The Conservation Officer Service is warning Vanderhoof and area residents to tighten up garbage control to lessen bear attractants in residential areas, or fines may be issued. (Photo: K-J Millar/The Northern View)

The Conservation Officer Service is warning Vanderhoof and area residents to tighten up garbage control to lessen bear attractants in residential areas, or fines may be issued. (Photo: K-J Millar/The Northern View)

Bear education not working, enforcement now necessary

Vanderhoof and area residents are warned to keep garbage secure

Vanderhoof residents are advised to keep garbage and food attractants secure to deter bears in residential areas, the Conservation Officer Service warned on Oct. 13.

Amber Elliott, conservation officer, said that there is always an increase in bear activity at this time of year, and fall is busier with sightings and calls to the service.

While every call received by the COS about bear sightings is assessed for public safety risk, the officer said despite years of effort, trying to educate the community is not working.

“The education thing is really not gaining any ground. So, we as a province, and in this area too, we are moving more towards enforcement,” Elliott said, adding that people who may call in complaining about bears in their garbage several times can expect to hear from the COS.

Attractant audits are completed by the COS where officers drive through communities looking for unsecured garbage and food sources to assist with safety.

“If people call in and they’ve had a bear consistently into their garbage, they can expect that they will be receiving a fine for that,” she said.

Bears are an opportunistic species, and if they realize there are food sources readily available, they will take advantage, Elliott said, even in close proximity to people.

“As we head into wintertime, bears enter a biological period called hyperphagia. Basically, their entire world becomes [enveloped] by the need to consume as many calories as they possibly can.”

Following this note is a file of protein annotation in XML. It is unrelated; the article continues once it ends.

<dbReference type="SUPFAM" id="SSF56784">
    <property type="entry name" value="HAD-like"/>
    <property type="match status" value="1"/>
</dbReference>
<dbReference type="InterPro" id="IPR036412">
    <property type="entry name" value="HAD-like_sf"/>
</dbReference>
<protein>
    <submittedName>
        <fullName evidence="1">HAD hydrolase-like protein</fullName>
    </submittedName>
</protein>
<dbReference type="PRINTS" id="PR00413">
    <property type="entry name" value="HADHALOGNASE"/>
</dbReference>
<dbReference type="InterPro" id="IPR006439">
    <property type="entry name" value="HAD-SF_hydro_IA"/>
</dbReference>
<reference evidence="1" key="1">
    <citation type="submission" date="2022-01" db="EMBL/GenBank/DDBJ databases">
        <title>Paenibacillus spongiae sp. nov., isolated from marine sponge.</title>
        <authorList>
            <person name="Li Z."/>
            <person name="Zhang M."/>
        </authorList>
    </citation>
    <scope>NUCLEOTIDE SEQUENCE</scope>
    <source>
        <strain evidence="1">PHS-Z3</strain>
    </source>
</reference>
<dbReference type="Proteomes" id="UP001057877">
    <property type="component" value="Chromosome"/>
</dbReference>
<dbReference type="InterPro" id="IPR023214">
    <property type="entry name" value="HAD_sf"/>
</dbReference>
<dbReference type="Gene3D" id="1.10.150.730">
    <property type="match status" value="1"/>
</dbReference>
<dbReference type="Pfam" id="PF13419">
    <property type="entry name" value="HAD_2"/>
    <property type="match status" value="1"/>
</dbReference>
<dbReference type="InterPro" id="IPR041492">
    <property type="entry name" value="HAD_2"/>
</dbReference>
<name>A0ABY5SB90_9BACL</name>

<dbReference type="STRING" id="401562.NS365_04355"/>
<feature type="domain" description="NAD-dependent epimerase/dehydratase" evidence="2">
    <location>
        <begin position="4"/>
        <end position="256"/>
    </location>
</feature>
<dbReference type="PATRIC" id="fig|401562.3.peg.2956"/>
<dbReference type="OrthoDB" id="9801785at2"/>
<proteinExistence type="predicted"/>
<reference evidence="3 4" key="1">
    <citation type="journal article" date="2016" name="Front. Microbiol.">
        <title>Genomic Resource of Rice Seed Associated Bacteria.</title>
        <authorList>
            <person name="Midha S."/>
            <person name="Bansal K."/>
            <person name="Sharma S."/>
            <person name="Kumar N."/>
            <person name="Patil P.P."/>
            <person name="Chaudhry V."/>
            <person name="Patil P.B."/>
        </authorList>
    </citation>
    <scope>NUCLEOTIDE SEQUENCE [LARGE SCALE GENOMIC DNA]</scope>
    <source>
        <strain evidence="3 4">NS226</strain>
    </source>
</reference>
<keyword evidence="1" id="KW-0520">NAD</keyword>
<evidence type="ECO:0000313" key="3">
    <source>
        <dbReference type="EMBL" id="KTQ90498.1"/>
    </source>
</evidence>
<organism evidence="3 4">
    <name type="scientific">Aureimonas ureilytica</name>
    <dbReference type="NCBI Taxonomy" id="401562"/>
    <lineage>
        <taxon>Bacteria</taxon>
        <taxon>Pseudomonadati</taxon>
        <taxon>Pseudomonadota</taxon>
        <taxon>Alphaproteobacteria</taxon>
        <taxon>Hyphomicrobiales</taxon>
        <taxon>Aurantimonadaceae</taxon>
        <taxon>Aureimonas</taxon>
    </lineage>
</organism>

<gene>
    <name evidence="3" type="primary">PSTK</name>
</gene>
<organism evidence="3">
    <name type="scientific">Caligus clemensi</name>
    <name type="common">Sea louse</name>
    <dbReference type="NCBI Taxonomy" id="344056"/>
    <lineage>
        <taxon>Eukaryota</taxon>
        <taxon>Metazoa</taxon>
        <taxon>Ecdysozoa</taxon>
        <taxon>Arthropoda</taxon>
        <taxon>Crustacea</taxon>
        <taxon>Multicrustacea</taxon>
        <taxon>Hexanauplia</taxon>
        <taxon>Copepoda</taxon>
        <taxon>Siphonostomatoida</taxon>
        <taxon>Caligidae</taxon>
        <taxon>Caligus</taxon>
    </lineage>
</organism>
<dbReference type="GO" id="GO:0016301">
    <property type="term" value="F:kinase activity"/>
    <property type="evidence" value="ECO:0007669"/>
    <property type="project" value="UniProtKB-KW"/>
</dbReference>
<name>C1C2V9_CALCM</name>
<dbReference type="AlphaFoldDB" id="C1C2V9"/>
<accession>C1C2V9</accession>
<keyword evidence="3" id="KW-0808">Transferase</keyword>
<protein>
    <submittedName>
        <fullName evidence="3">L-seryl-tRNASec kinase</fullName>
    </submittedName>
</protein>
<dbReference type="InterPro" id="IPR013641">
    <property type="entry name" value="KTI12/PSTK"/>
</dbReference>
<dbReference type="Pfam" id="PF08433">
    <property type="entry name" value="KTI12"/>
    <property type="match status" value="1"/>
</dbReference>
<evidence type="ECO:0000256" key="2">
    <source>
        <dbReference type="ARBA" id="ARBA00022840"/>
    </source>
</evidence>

Food sources can be household refuse, fruit trees, crab apples, berries, and birdfeeders.

Elliott has been a conservation officer for more than five years in Fort St. James, Fraser Lake, Vanderhoof and surrounding First Nation communities, where she said there has been more activity seen this year.

“What we see overall is similar from community to community, in all of our communities, we always have, and we always will have bears who move through town,” she said.

While residents may voice concerns about keeping children and the community safe, she said the key point is it comes down to personal accountability.

“Bears will always be in and around our communities. That’s something that’s never going to change. If residents truly want to make a difference in making their communities safer in regard to bears, people need to take their own personal action and make sure that their attractants are secured so that we are not running into habituated bears over and over.”

The COS highly recommends household refuse to be kept in a garage or shed, and it is not put outside until garbage collection day. If it does need to be stored out in the open, bins should be secured with the minimum of a ratchet strap.

“Other things that are really important are picking fruit trees and berry trees as soon as they become ripe. If you are not able to do that consistently, you really should be considering taking those trees down.”

Bird feeders are not recommended to stay up at any time of the year, Elliott said, but if they have to be up, it should only be in the winter after the bears are hibernating.

“They should not be out in the spring and fall just because the bears are so active,” she said.


K-J Millar | Journalist
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